“Joy to the world!” the song rings out. But not everyone feels joyful at Christmas. Anyone who is sick, bereaved, lonely, or unemployed may find trying to sing about joy a bitter irony. Someone who has lost a child may find the sentimental songs about Baby Jesus unbearable. How can we pray with the all-too-familiar Christmas Gospels in such circumstances? How can we get beyond our sadness and suffering to experience the Incarnation?
When Mass was in Latin, each Gospel read at Mass began with the words In illo tempore, literally, “at that time.” Beyond the literal translation, the phrase meant something deeper; “that time” was not a particular year in the first century but another dimension, in which God is with us at all times, out of time.
Let’s try crossing over into illo tempore—through our imagination.
Pray with Luke 2:1–7.
Ride with Mary, nine months pregnant, on the back of a donkey for 90 miles on rough roads from Nazareth to Bethlehem. Feel the pain in her back, the fatigue, and the jolts as the donkey slips and almost stumbles. How would you feel if you ended a long and exhausting journey only to find you had no place to stay? Anxious? Scared? Helpless? When her labor started, how did it feel to lie on the dirty ground? Did the innkeeper’s wife perhaps find a local midwife to help? Or did this teenager and her husband have to figure it out for themselves? Did they have any hot water to wash the newborn? Forget all the traditional religious art in which Mary is fully dressed, neatly combed, and welcoming strangers. How did she really look? How did she feel? Did her milk come readily? How did she comfort a crying, hungry baby? What else do you see, hear, smell? What do you feel? Is God saying something to you? What do you want to say to God?
Pray with Matthew 2:13–15.
Be with Joseph as he awakes from a dream telling him to flee to Egypt. This is the second time God has spoken to him in a dream, a strictly one-way conversation. There is no opportunity to ask questions. There are no helpful instructions. How is he going to transport a new mother and a tiny infant more than 400 miles in the middle of the night? How does he feel about this massive responsibility? I like to think the timely gift of gold from the Magi might have just sufficed, perhaps to hire camels—not exactly comfortable, but fast enough to elude Herod’s henchmen. How does Joseph explain the situation to Mary? How do they prepare the baby for the journey? Is there anyone more helpless than a newborn? Too young to understand what was happening, Jesus could surely sense the anxiety of his parents—the only security a small child knows. What do you make of the image of the Son of God beginning his human life hunted by killers? What else do you see, hear, or feel? What do you want to say to God? Is God saying something to you? Listen.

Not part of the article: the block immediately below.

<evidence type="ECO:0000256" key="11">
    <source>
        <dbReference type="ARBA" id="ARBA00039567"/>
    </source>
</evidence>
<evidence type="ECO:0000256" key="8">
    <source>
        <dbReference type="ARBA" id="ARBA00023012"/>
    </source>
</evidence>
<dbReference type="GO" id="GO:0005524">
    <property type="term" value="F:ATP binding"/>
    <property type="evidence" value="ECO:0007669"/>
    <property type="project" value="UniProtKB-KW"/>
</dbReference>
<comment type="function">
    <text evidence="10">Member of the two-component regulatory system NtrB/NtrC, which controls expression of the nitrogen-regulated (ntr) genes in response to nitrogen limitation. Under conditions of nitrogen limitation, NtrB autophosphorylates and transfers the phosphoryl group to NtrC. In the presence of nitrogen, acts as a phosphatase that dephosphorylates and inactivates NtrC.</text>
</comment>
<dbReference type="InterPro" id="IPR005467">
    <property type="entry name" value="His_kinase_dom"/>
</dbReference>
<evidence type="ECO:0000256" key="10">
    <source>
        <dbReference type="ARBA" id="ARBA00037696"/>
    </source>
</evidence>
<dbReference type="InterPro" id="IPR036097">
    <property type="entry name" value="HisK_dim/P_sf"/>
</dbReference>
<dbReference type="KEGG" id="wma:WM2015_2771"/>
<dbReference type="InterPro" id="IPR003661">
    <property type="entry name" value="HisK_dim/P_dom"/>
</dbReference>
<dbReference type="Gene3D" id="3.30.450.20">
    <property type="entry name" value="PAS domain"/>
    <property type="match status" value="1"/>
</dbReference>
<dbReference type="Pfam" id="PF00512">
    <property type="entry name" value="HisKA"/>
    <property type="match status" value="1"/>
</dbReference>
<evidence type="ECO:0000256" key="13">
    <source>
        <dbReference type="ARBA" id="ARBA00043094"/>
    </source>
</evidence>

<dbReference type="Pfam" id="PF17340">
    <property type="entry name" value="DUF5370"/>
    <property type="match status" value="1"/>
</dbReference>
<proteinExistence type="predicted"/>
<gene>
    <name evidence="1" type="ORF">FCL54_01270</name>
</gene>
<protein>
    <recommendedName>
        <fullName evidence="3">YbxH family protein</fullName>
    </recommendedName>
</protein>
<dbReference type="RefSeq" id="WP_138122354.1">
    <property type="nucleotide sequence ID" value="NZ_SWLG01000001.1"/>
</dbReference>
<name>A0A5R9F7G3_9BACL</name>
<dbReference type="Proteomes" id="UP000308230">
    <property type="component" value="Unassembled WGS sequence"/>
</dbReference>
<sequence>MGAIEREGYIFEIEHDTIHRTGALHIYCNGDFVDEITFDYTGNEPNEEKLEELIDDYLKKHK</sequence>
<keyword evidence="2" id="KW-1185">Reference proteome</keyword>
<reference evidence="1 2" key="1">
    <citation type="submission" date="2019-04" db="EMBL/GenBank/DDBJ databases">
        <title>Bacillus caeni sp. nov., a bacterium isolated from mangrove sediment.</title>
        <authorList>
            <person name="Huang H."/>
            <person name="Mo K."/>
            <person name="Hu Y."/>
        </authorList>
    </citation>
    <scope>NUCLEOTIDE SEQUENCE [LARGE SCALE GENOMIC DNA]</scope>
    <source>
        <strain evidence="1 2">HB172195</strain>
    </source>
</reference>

Pray with John 1:1 (or 1:1–5).
In the beginning was the Word,
and the Word was with God,
and the Word was God.
In John’s Gospel we have no stable, no straw, no animals, no shepherds, no familiar images—just God’s Word, from before the beginning of time. And the Word was made flesh and continues to dwell among us.
Thank you for this extraordinary thought for those who are suffering. Let us accompany them with our prayers. Have a very Merry Christmas.
Thank you Barbara. This was very fitting and what I needed to contemplate on right now. I can feel the hand of God in your words.
Thank you for being the lector at Mary Ann Donnelly and my wedding.
Mary Ann continually assists me In dealing with my dyslexia by supplying me with your inspirational readings and books.
Merry Christmas and God bless you.
Thanks Barbara. Indeed the sense of pain is also prayer which fits well in the Ignatian “application of senses”.
Thank you Barbara. Praying with the Gospels is so very powerful as we are led to feel and experience something of what Mary and Joseph must have been feeling. The prologue in John’s Gospel is especially amazing and touches me deeply.
God became human in the lowliest of circumstances. In communion with the lost, the displaced, the suffering, the poor. What are we to make of this? I believe our reaction should be that we, at last, are found, we have a place, suffering remains real and searing but there is healing, we become rich through poverty. The gospels of Mark and John tell the story of Jesus’ birth in a different way to Matthew and Luke: an extraordinary diversity.
How is your health? It is good to hear from you. Great contribution. I hope to hear from you.
Thomas S. Larson
Thank you. Doubt right from the very beginning. My assessment is influenced by my 21st-century perspective. No way. I think. On a donkey, delivered in the cold, raw outdoors. My children were delivered in hospitals surrounded by nurses and doctors. The occasion is joyous for us because God has become man. Only surpassed by the Resurrection, it is here in Bethlehem that my faith and wonder begins. Needs to begin. The Evangelists tell us what happened. Mary, I suppose, must have told them. Why Lord? It’s difficult for this 21st-century man to fathom. I would have done it differently. So the story of your arrival confounds us and it is here where my faith must begin. This is how your life on earth began. I wish it had been otherwise. Safe, comfortable, clean, celebrated. But I suspend my doubts and my 21st-century frame of reference and believe the accounts given to us are true. This is how God came into the world. It’s cause for profound meditation. Thanks again.